Venezuela: From Bad to Worse with No End in Sight

(A woman holds a sign that reads “Revoke Hunger” in a protest march in the Venezuelan capital of Caracas. / Photo: AP)

In one of the clearest signs that the Venezuelan government has absolutely no intention of entertaining dissent, a court friendly to President Nicolás Maduro recently upheld a 14-year prison sentence for opposition leader Leopoldo Lopez. Although the ruling was expected, it was nonetheless a blow to the millions of Venezuelans yearning for a change from the socialist government that has kept a stranglehold in the oil-rich South American nation for years.

This year has been particularly miserable for Venezuelans. As these pages have been reporting, food and basic necessities are scarce. People are skipping meals and looking for ways to survive.

Other media outlets have published heart-wrenching images of infants dying in government-run hospitals for want of medicine and decent medical facilities.

And that is just the start. As Mark Perry, a scholar at the American Enterprise Institute explained recently, socialism is at the root of Venezuela’s demise. Price controls and economic redistributive policies have hollowed out whatever was left of the free enterprise system and the private sector. And instead of making things better, Maduro’s government has only made things worse. Perry writes:

“The government launched consumption quotas, giving people permission to buy certain quantities of certain products on certain days of the week, but no more. Maduro has thus Sovietized Venezuela. And predictably, rationing has exacerbated the food lines. Today, Venezuelans spend an average of 8 hours a week shopping and standing in line. In Venezuela, the state has created hunger games and these games have morphed into war games.”

In addition to the severe food shortages plaguing the once prosperous country, Perry also points out that “Sterilization Day” is quickly becoming one of the more highly anticipated days in the calendar year as more and more women are opting out of motherhood permanently rather than risk raising a child where food is limited and long-term prospects are bleak.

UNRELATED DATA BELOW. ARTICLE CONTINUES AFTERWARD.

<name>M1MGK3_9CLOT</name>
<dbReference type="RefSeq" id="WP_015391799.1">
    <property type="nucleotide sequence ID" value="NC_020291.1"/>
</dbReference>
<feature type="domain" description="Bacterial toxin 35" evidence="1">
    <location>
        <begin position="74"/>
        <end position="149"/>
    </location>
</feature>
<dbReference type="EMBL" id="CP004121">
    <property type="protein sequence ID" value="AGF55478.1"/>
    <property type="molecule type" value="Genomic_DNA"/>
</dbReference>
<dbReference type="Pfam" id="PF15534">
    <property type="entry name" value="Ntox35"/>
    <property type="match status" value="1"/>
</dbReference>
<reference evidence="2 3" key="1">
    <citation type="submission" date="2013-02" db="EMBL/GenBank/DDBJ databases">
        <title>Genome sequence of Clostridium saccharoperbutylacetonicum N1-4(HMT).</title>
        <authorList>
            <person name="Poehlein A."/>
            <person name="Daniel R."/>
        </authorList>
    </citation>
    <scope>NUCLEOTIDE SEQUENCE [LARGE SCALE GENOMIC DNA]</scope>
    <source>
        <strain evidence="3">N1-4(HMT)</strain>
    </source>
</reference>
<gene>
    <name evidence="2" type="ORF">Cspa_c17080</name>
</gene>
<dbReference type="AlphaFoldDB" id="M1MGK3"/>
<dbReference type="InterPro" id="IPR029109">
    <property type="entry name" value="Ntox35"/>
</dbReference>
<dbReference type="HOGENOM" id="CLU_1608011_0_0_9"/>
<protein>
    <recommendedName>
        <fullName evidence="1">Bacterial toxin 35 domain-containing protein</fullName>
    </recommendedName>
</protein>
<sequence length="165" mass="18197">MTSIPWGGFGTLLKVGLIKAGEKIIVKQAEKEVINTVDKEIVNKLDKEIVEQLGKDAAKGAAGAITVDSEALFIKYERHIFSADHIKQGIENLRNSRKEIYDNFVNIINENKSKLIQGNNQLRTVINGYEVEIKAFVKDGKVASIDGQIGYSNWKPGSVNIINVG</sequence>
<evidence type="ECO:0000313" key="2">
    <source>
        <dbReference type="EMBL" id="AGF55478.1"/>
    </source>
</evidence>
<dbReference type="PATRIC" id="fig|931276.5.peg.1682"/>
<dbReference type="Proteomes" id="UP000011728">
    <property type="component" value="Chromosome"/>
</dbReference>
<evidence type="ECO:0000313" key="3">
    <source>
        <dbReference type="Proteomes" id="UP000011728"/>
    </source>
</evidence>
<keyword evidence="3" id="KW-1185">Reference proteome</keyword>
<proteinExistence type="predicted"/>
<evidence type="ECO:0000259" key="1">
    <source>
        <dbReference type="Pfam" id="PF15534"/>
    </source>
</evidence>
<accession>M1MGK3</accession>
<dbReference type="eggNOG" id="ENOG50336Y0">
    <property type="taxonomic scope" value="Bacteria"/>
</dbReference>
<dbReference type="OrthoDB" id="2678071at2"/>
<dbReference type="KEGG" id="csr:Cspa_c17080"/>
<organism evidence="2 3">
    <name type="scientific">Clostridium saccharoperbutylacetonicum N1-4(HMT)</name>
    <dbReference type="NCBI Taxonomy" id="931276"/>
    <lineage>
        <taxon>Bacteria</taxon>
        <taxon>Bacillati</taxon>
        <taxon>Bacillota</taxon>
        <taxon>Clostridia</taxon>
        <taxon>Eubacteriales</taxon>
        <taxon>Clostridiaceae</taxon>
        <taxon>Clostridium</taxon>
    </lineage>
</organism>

More and more women are opting out of motherhood permanently rather than risk raising a child where food is limited and long-term prospects are bleak

Milagros Martinez, a 28-year-old butcher living in the suburbs of the Venezuelan capital of Caracas, told Reuters, “Having a child now means making him suffer.

And yet despite the misery and horrors some refuse to pin the blame on socialism.

Maduro is convinced that Venezuelan woes are due to an economic war being waged on the South American country by Western and fascist forces. He has also blamed a sharp drop in global oil prices for the country’s calamity. The decline in oil prices does help explain part of the downturn, but does not absolve him or his predecessor for their failures.

Maduro’s defense of socialism is understandable. He is after all the leader of the country’s socialist party. But what to make of socialist sympathizers here in this country and elsewhere that refuse to admit that socialism is to blame for hunger and anguish?

For this Perry points to a compelling video produced by Freedom Partners, a nonprofit in support of economic freedom, offers up a first-hand account of a young Venezuelan providing a first hand account of what went wrong in Venezuela and what a U.S. observer can learn about socialism in practice.

“Venezuela had a democracy, a constitution, division of power in government, but people were not educated in the principles of freedom and they vote for whoever promises more…. The piece of paper we hold so dearly as the U.S. Constitution is just that – it’s a piece of paper. The only thing keeping tyranny away in the U.S…and only thing keeping liberty alive is that people understand it and themselves defend it.”

Israel Ortega is a Senior Writer for Opportunity Lives. You can follow him on Twitter @IzzyOrtega.